• Security – Deno has command line arguments which allow for the enabling and disabling of access to numerous security functionalities.
  • TypeScript support – Deno offers full support for TypeScript which is fast becoming one of the most popular tech stacks. 
  • Dependencies – Doing away with the need for modules and NPM, Deno deals with dependencies through the import of modules from Gitl-Hub, SkyPack and JsDelivr.

While there are those who feel that, logically, Deno will stealthily continue to evolve until a time when it will completely replace Node JS but, realistically, this is unlikely to happen.  Although Deno has some features which are considered superior to Node JS, it’s not a full replacement – and Node JS trumps Deno in certain areas, including: 

  • Asynchronous I/O models in back end development
  • Tried and tested and stable in terms of server side JavaScript development
  • Larger and more superior support community

As you can see, it’s swings and roundabouts when trying to determine which is better with Node JS and Deno – and why should users have to choose? Instead, many feel that it will make more sense for the two systems to be combined in order to provide a bullet-proof, industry leading behemoth.  

“JavaScript has never been my favorite language – it’s just the most common language – and for that reason it is a useful way to express many ideas. I don’t consider TypeScript a separate language; its beauty is that it’s just marked up JavaScript. TypeScript allows one to build larger, more robust systems in JavaScript, and I’d say it’s my go-to language for small everyday tasks.  With Deno we are trying to remove a lot of the complexity inherent in transpiling TypeScript code down to JavaScript with the hope this will enable more people to utilize it”.  Ryan Dahl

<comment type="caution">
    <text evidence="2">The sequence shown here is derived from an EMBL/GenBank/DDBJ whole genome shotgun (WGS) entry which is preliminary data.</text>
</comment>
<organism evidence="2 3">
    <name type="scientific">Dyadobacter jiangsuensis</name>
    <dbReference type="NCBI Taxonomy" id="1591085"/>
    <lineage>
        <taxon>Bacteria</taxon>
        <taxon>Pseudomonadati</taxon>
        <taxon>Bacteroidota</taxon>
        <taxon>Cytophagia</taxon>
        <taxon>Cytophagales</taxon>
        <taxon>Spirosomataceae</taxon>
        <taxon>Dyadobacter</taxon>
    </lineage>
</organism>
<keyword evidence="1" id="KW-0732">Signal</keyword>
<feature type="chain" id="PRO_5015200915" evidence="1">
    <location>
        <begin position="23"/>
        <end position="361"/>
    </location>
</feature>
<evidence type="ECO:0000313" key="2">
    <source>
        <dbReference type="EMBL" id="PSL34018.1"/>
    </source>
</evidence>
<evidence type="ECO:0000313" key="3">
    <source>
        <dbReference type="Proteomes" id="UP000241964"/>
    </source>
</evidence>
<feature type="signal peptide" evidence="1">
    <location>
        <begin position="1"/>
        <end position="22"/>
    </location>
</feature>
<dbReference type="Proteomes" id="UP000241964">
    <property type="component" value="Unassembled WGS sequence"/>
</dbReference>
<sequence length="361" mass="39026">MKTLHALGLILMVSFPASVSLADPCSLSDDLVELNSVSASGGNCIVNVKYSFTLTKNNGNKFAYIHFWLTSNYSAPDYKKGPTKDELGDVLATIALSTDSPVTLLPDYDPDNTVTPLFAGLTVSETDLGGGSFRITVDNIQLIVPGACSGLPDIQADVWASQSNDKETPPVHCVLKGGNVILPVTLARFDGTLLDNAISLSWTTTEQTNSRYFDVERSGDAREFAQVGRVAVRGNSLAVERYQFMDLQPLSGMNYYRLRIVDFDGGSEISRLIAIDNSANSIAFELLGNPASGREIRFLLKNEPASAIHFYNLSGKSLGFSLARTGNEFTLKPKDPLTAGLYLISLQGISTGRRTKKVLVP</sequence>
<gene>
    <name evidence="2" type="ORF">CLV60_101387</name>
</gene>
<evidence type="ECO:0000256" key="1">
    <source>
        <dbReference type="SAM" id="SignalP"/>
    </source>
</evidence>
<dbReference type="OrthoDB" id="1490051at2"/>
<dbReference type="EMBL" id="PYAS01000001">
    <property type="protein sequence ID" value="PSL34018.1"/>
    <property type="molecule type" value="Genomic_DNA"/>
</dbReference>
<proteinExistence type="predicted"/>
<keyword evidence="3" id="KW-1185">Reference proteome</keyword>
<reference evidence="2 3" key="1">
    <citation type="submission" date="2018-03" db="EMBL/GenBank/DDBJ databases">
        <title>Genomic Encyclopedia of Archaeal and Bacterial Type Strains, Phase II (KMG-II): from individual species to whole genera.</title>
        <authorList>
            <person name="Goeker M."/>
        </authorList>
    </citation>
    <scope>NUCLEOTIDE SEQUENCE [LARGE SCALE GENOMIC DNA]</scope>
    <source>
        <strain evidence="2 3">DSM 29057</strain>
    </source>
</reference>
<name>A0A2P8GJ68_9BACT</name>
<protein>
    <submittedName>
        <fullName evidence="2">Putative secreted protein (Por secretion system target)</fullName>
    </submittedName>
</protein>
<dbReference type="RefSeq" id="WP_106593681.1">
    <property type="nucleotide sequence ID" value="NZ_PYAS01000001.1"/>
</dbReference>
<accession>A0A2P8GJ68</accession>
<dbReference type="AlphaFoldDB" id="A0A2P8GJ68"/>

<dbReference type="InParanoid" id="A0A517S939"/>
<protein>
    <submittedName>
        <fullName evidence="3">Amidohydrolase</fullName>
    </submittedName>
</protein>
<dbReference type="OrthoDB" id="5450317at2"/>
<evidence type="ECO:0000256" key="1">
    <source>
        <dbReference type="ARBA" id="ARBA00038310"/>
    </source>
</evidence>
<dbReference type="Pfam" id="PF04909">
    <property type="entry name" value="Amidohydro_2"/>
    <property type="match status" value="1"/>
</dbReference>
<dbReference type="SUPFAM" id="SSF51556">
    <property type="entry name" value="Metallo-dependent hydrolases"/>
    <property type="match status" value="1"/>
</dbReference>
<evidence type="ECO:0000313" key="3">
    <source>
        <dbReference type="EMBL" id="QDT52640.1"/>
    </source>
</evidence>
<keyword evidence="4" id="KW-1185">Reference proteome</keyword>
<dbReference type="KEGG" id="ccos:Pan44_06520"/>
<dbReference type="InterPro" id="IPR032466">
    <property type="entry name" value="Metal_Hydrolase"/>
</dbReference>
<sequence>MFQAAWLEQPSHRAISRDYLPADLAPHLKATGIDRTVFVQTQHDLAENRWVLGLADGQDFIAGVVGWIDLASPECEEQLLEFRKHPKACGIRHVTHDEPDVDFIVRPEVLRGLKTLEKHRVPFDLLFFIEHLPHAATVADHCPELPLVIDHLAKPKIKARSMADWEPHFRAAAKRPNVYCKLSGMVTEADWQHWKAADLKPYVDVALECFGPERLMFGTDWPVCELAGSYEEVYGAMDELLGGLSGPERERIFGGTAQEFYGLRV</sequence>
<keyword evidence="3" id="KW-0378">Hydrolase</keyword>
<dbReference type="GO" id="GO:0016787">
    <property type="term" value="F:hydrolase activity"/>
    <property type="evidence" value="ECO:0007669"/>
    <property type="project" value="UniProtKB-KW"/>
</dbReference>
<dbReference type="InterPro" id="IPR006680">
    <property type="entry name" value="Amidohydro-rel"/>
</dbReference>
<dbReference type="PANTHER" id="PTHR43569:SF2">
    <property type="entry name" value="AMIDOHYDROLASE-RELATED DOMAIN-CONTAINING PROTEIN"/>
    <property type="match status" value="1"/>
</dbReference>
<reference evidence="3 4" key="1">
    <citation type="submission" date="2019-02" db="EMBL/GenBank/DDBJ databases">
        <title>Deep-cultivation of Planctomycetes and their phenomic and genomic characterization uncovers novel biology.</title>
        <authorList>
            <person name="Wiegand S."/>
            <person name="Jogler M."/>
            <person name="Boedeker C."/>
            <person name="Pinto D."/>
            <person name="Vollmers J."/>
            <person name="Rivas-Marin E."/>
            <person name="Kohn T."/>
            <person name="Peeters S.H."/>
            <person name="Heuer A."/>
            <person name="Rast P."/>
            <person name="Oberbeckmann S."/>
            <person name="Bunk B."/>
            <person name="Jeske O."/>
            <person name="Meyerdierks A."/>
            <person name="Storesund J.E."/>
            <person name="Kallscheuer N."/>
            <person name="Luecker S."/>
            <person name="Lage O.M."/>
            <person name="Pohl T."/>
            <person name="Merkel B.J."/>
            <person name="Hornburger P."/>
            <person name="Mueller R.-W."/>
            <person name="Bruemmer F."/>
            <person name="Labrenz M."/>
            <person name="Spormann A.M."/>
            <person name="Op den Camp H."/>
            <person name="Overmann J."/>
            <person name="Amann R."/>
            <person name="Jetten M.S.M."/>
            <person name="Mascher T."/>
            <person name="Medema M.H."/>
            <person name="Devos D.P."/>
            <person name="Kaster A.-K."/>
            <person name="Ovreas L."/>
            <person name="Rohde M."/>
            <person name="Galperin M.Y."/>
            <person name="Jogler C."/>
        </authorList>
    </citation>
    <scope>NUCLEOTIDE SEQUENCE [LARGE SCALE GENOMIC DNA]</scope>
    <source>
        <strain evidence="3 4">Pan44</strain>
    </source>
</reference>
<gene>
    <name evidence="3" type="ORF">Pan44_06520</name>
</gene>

These days, it’s pretty hard to find a major brand which is not yet on board with Node JS and, for this reason, it’s unlikely that it’s going anywhere soon.  The word ‘hybrid’ is bandied about with sheer abandon these days and, while it’s overused, there’s a reason for that.  In many different aspects of our work and personal lives, we’re discovering the benefits of combining the best bits of two factors to create an ideal and, I’m pretty sure that this is where Node JS is headed.  By taking the superior features of both Node JS and Deno and putting them together to create one all singing, all dancing platform, Ryan Dahl can ensure that his product is top of the pile for many years to come.  In the meantime, Ryan is back at it with new projects: 

“There’s a lot going on: We’re building bindings to the Hyper web server, which will provide HTTP/2, and likely be much faster than the current web server. We’re building “deno lsp”, which provides the Language Server Protocol so that VSCode (and other IDEs) can talk directly to Deno to get syntax highlighting, type checking, formatting, etc – expect the editing experience to improve dramatically over the next couple months”.  Ryan Dahl